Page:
Seriously, I can't write a better hypocritical statement if I tried. The best part of those two quotes above is that they're actually the first and second half of one paragraph. If he's not being funny then he's Exhibit A in Why Mainstream Media Sucks Ass. He doesn't get that the reason why no one values sourcing and reporting is because the sources ARE MAKING THEMSELVES HEARD DIRECTLY ON THE INTERNET THROUGH BLOGGING. I've been a source for reporters a few times and my experience is that they have no clue, take quotes completely out of context and are filling out predetermined outlines they've already created. Seriously, they come to interview me because I'm the supposed expert on a certain topic and then they tell me to give them a "killer quote" about the topic that fits their outline. Wha??? The American readership has picked up on this perversion of information and is now voting with their attention. They're not voting for professional journalism.
The conundrum, of course, is that those 1 million print readers, who pay actual cash money for the privilege of consuming the paper, and who are worth about five figures a page to advertisers, are far more profitable than the 20 million unique Web users, who don’t and aren’t. Common estimates suggest that a Web-driven product could support only 20 percent of the current staff; such a drop in personnel would (in the short run) devastate The Times’ news-gathering capacity.
Really? Because I have a friend that used to work for a prestigious newspaper and they would tell me about how they had scads of six-figure reporters who they were lucky to see in the office twice a year to file two stories. Give me that job! It's a license to steal and that's what journos have been doing and now that they've been caught with their hands in the cookie jar, they're...well...f'd.
The Internet has done much to encourage lazy news consumption, while virtually eradicating the meaningful distinctions among newspaper brands. The story from Beijing that pops up in my Google alert could have come from anywhere.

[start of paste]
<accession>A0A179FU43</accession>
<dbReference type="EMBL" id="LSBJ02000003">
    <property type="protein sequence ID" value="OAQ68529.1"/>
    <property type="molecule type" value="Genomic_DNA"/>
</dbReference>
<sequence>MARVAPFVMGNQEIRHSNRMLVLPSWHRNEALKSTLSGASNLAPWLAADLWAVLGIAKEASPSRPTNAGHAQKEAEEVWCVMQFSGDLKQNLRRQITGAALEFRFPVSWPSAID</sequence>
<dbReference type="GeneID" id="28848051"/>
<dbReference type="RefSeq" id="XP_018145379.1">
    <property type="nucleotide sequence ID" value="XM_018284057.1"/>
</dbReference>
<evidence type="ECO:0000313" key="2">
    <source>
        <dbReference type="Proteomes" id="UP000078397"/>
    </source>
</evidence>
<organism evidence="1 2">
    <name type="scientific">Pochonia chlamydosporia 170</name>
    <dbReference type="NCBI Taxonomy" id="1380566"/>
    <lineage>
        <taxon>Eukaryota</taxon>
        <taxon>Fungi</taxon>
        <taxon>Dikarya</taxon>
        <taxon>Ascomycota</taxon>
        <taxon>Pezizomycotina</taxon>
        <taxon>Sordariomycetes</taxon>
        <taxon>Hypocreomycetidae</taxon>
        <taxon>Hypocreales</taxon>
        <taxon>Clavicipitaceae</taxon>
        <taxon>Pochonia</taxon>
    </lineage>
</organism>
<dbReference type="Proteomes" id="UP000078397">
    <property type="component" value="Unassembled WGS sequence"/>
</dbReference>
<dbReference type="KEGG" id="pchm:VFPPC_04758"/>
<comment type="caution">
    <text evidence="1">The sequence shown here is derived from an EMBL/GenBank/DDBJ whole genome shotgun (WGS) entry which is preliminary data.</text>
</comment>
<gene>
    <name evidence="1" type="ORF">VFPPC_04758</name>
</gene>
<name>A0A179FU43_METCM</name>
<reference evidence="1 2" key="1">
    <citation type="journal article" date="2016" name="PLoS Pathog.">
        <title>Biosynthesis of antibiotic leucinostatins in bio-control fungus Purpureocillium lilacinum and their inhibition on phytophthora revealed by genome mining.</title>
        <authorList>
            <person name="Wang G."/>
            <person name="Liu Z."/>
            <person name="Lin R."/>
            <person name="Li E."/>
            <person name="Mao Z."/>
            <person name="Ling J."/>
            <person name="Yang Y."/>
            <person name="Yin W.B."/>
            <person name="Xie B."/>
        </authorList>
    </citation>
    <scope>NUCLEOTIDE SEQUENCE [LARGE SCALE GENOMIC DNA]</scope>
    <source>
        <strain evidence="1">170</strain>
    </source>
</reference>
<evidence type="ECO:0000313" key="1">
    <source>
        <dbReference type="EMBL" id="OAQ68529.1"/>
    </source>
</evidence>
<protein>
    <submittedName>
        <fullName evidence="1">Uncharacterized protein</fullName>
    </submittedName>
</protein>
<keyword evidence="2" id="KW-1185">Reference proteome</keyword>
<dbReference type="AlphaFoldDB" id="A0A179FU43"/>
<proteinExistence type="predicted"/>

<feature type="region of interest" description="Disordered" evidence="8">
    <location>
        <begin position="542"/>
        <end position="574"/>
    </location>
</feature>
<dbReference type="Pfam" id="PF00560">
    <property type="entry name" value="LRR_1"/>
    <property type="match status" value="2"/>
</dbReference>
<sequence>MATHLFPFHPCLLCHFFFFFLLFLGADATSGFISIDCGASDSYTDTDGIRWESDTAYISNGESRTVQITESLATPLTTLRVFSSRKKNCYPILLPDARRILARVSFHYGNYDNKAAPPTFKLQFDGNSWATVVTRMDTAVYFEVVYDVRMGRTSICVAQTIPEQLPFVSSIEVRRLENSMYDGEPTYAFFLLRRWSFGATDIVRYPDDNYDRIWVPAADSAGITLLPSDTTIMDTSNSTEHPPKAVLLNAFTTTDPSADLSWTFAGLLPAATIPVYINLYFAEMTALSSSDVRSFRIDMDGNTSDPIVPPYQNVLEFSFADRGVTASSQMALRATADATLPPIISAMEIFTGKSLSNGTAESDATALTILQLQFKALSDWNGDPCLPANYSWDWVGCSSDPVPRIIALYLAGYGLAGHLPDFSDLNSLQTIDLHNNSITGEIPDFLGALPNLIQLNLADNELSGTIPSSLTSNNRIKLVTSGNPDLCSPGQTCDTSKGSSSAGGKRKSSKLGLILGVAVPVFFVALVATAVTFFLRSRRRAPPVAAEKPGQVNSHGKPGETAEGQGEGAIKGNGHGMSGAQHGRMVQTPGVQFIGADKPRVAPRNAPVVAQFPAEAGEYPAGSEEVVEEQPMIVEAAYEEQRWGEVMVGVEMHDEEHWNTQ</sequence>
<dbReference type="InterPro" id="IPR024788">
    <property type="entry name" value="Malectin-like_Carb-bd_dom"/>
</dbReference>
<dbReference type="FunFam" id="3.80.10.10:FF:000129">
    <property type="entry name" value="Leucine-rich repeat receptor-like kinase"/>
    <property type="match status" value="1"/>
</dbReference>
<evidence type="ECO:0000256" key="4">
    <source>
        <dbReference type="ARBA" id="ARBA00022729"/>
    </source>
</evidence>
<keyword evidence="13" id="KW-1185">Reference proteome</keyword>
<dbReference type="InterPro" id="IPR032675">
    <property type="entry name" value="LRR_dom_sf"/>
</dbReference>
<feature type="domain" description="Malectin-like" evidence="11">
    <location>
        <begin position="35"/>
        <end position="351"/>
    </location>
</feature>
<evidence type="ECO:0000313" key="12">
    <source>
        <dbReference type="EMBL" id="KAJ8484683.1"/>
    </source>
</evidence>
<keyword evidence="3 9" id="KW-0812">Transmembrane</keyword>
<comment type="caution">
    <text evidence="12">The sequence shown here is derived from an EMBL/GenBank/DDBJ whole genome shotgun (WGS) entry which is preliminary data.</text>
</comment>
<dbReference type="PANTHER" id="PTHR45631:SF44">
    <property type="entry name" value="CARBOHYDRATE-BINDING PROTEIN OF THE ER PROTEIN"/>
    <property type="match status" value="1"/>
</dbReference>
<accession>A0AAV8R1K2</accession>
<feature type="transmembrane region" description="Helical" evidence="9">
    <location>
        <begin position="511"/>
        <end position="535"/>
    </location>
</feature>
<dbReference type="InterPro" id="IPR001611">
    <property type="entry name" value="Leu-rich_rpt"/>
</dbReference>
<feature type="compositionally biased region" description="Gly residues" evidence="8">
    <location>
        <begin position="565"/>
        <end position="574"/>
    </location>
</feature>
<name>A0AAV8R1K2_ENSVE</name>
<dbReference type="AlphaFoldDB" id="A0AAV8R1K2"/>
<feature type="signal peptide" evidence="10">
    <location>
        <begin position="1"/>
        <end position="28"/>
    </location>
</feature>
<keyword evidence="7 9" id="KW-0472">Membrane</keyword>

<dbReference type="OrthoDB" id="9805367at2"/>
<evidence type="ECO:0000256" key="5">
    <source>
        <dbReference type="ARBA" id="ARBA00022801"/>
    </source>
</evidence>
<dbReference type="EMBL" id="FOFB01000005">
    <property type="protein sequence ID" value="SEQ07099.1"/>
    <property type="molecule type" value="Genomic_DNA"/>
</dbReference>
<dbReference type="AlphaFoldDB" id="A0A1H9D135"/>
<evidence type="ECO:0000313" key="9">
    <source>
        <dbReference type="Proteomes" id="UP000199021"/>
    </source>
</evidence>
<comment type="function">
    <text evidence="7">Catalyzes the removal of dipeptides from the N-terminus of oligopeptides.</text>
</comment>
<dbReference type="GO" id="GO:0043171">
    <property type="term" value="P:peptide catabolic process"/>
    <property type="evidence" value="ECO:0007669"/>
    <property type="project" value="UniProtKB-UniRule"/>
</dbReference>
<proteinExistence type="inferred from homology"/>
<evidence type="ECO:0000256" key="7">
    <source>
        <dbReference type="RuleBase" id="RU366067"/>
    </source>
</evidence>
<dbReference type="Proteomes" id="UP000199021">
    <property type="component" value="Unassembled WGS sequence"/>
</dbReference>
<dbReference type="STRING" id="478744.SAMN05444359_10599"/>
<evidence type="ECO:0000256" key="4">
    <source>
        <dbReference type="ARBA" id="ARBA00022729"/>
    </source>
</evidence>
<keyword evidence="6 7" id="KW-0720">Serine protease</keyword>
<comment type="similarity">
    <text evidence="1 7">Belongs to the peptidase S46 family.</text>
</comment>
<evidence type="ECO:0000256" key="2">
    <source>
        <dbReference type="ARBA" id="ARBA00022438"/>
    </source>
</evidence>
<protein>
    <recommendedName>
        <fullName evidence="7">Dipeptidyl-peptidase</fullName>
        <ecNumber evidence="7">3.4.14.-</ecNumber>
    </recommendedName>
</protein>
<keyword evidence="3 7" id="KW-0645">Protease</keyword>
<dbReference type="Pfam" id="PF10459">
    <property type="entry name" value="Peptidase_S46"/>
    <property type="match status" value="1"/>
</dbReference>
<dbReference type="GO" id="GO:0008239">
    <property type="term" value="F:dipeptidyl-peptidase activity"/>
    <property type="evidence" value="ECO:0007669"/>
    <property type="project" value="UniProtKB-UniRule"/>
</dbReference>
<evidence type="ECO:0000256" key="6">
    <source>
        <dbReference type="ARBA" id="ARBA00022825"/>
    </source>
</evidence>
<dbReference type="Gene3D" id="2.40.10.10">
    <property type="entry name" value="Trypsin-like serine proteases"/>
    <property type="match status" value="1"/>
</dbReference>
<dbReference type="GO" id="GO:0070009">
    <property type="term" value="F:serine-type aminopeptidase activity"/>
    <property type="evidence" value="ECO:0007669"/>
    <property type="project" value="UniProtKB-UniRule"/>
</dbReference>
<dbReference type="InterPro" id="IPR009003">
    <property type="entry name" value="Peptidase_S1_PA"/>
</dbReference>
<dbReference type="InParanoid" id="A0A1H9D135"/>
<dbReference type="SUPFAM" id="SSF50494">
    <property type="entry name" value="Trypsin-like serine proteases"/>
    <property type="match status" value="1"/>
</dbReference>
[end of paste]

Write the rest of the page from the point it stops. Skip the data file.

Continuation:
Really? Because I have about 140 feeds into my RSS reader and they all come from sources that have proven to me that they have value in terms of knowing WTF they are talking about and consistently writing about topics that are valuable to me. I have to spend a lot of time keeping up with this news flow but it's worth it. I'm consistently in front of critical trends and with critical information, which is...well...critical to my job. Oh and the thing about the story from Beijing being from anywhere -- WTF? See, this is the root of what is happening: Journalism has become so dumbed down and believes that their readers are idiots. Guess what, it doesn't take much to figure out when you're reading bad info. Besides, it probably beats the crap that newspapers have been feeding us for years.
The article goes on and on about this crap for a long time, and eventually he starts opining about what strategy the NYT should use. Listen, show me a journalist that understands strategy and I'll show you someone who left mainstream media awhile ago and started a blog network. Rafat Ali understands strategy. Light Reading understands strategy. Nick Denton understands strategy. I'll even choke down a shout out to Kevin Rose and Gabe Rivera -- although the jury is out as to whether they understand strategy or if they just lucked out by one of the million monkeys to accidentally type Shakespeare's works.
Here's the article. Go visit it so that we can help this guy out as he'll clearly be out of a job soon.